The typical argument against taking advantage of shopping discounts is the cash value. You can argue that keeping money in your business longer far outweighs the measly 1% that a purchase discount generates. The math shows otherwise. Take, for example, the most common credit terms of 1% 10 Net 30. Remember that this gives you a 1% discount if you pay 20 days earlier in the cycle. Note, however, that banks report their returns based on an annual percentage rate of return (APY), not a 20-day rate. The calculation to put the 20 day investment in terms of APY begins by dividing into a 360 day period (called the bank year). A simple division of 360 / 20 equals 18, which shows that the actual discount is “worth” 18 times more than its face value. Thus, a discount rate of 1% produces the equivalent of 18% APY.

**HOW CAN YOUR COMPANY AFFORD IT?**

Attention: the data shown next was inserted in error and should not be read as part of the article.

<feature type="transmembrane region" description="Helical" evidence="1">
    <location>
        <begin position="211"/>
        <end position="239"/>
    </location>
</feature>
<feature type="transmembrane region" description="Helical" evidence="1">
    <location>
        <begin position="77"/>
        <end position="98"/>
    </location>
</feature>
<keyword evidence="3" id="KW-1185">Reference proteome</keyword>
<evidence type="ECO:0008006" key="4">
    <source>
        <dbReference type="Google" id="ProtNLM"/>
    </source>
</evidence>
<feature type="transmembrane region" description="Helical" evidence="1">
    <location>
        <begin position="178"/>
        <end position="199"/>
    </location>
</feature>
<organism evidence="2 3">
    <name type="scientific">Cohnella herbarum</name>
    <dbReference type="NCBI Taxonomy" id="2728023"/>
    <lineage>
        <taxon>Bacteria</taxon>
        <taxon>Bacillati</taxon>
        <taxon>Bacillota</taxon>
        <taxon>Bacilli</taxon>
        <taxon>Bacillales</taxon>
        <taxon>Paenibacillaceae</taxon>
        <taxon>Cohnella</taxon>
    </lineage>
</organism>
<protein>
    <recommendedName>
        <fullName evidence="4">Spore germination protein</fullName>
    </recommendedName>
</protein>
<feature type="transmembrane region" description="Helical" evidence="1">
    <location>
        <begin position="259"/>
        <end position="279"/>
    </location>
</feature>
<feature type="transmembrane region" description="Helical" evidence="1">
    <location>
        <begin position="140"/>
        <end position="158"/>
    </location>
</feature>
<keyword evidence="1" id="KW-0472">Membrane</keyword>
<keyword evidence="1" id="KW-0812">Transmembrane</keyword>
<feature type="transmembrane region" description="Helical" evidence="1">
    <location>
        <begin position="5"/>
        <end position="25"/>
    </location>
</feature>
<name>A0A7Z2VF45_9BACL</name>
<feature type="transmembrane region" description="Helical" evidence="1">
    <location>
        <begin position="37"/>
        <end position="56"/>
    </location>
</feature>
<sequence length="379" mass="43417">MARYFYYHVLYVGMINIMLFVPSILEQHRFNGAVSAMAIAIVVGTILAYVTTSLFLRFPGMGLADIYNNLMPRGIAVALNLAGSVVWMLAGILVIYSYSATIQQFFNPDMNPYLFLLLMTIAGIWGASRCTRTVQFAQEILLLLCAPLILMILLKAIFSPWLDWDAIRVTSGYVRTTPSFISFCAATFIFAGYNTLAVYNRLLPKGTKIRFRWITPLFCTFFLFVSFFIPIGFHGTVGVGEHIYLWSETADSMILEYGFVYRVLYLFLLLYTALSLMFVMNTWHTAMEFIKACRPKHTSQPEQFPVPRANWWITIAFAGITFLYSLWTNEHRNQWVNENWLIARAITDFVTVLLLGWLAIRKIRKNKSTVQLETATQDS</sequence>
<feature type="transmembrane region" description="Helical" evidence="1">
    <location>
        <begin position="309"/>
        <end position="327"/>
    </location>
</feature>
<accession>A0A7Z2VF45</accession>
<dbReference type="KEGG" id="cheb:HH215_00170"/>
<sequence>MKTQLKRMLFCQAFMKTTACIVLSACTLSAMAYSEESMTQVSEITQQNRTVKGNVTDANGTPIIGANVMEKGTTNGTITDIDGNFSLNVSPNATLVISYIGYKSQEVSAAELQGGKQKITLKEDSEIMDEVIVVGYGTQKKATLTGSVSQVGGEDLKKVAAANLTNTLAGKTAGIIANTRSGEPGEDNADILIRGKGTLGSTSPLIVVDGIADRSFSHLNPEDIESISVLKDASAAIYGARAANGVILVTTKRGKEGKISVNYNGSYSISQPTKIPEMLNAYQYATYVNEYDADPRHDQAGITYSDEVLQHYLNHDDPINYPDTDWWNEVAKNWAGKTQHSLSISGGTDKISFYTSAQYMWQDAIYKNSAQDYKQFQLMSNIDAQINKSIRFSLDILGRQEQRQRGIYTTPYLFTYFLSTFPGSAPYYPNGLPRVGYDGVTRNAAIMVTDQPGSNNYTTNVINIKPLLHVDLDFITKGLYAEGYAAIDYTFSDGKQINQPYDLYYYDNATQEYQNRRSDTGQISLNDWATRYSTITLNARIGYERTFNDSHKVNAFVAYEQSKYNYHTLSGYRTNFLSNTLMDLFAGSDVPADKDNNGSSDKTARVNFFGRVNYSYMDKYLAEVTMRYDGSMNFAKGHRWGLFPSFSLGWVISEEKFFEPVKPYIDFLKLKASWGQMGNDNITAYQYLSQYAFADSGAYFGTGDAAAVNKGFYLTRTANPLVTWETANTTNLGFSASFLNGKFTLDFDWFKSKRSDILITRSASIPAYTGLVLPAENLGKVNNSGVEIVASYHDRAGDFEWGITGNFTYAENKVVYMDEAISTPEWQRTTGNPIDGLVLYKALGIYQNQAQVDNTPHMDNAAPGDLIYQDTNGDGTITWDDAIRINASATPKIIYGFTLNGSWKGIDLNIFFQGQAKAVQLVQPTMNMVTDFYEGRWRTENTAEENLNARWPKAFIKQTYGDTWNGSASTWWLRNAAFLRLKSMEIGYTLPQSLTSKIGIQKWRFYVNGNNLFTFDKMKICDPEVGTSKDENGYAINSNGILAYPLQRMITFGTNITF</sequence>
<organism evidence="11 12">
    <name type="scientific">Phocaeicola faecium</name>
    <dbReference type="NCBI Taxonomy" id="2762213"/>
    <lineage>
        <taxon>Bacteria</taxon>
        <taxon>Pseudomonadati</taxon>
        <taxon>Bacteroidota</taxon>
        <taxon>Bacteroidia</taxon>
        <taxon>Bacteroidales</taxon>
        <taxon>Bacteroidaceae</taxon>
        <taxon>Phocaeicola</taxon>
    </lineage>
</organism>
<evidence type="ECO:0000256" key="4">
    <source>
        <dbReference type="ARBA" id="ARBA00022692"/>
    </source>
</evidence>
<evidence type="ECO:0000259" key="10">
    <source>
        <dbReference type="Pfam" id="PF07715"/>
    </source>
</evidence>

The beauty of taking advantage of shopping discounts, if you aren’t already, is how easy it is to get started. Think about how you do business now. Most likely, the accounting department pays your vendors monthly. Don’t change that! Pay them every 30 days – just start paying during the discount period. For example: if your supplier offers credit terms of 1.5% on the 7th net on the 27th, you would normally pay on the 27th of each month, assuming you are running a respectable business. Payment would then be resubmitted in another 30 days on the 27th and so on, month after month. Use the purchase discount by paying on the 7th day of each month instead of paying on the 27th day of each month. The first time will be a bit difficult since you will have to pay on the 27th of that month and then again about 10 days later on the 7th of the following month. But this is a one-time procedural change. After this short-term pain, you have made long-term gains for your business. Additionally, your business is back on a monthly payroll schedule, now paying on the 7th of each month instead of the 27th.